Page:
Minnesota high court: For-profit schools made illegal loans
Jul. 26, 2017
ST. PAUL, Minn. (AP) — The Minnesota Supreme Court ruled Wednesday that two for-profit schools, Globe University and the Minnesota School of Business, issued illegal loans to students.
The justices found that the schools issued the loans without proper licenses and with illegally high interest rates. Attorney General Lori Swanson said nearly 6,000 students have received the loans since 2009.
The colleges offered loans ranging from $3,000 to $7,500, with interest rates between 12 and 18 percent, Minnesota Public Radio News reported (http://bit.ly/2vK1B2c ). The state Supreme Court defined those as closed-end loans, which must have interest rates of 8 percent or less.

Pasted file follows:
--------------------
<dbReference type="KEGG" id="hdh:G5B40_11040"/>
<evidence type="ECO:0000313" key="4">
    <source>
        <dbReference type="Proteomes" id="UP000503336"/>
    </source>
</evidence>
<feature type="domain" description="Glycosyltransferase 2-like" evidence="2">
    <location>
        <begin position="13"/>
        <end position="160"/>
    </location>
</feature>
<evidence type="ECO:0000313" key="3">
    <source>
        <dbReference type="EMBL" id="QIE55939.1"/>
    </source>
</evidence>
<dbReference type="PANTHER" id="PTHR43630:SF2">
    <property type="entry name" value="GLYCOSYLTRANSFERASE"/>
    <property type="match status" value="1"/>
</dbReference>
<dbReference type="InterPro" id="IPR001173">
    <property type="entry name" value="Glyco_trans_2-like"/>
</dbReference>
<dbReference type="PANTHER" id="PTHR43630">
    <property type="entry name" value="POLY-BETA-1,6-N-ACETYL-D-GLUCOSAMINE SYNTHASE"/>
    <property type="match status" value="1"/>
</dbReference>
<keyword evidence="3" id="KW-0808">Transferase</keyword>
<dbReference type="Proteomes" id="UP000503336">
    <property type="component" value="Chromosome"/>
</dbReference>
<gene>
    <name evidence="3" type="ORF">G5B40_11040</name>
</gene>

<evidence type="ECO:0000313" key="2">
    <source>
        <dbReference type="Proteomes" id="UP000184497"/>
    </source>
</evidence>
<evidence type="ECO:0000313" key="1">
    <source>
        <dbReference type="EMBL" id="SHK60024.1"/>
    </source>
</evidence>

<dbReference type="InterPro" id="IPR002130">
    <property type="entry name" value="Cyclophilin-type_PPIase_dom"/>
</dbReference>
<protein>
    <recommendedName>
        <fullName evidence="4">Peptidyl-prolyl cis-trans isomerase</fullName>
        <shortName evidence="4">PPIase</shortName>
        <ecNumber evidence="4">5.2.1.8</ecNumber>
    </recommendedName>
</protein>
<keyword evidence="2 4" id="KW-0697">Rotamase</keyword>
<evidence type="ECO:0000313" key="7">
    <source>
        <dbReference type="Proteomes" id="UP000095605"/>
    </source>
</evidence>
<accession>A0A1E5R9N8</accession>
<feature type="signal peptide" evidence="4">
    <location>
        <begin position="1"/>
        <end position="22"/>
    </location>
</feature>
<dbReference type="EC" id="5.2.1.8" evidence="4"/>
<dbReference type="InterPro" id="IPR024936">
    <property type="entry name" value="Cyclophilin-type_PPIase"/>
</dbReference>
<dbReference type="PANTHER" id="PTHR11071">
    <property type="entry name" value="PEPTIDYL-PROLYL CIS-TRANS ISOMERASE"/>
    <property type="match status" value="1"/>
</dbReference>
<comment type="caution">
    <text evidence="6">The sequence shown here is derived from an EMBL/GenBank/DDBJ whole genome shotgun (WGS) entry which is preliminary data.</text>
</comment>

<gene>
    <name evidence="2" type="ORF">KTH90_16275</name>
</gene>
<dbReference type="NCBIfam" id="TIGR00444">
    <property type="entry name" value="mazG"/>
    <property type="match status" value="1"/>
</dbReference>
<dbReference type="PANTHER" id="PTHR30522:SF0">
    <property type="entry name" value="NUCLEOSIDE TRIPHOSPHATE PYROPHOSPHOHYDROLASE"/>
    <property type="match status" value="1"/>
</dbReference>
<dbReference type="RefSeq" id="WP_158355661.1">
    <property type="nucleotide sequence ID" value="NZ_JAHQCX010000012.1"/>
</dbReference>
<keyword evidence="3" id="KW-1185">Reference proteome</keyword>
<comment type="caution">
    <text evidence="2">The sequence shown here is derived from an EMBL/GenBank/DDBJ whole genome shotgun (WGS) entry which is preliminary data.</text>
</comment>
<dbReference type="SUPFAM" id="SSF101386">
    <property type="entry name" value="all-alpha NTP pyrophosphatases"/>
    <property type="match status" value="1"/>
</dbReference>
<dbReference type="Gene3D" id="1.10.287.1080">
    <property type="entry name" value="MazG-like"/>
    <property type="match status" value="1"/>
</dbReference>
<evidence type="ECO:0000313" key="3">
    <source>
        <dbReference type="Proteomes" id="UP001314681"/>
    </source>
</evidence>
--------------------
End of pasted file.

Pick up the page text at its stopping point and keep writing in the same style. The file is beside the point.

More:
Swanson plans to ask a lower court to declare loans null and void that were made on or after Jan. 1, 2009. She also wants the schools to refund borrowers for payments of principal, interest and other charges.
"We felt it was important for the Minnesota Supreme Court to give direction on the matter," Swanson said. "Many of the students who were enrolled in loans of up to 18 percent interest have not been able to find gainful employment with their degrees and are swimming in student loan debt."
In a statement, a representative of the schools said they were disappointed by the ruling.
A Hennepin County court previously found that the schools, which share ownership, misrepresented students' ability to transfer credits fraudulently marketed and recruited students for their criminal justice programs. The schools were ordered to pay restitution to more than 1,200 criminal justice students.
The Minnesota Office of Higher Education stopped allowing the schools to register new students in the state.
In December, the U.S. Department of Education stopped the schools' access to federal student aid dollars. The schools then closed their Minnesota campuses.
Information from: Minnesota Public Radio News, http://www.mprnews.org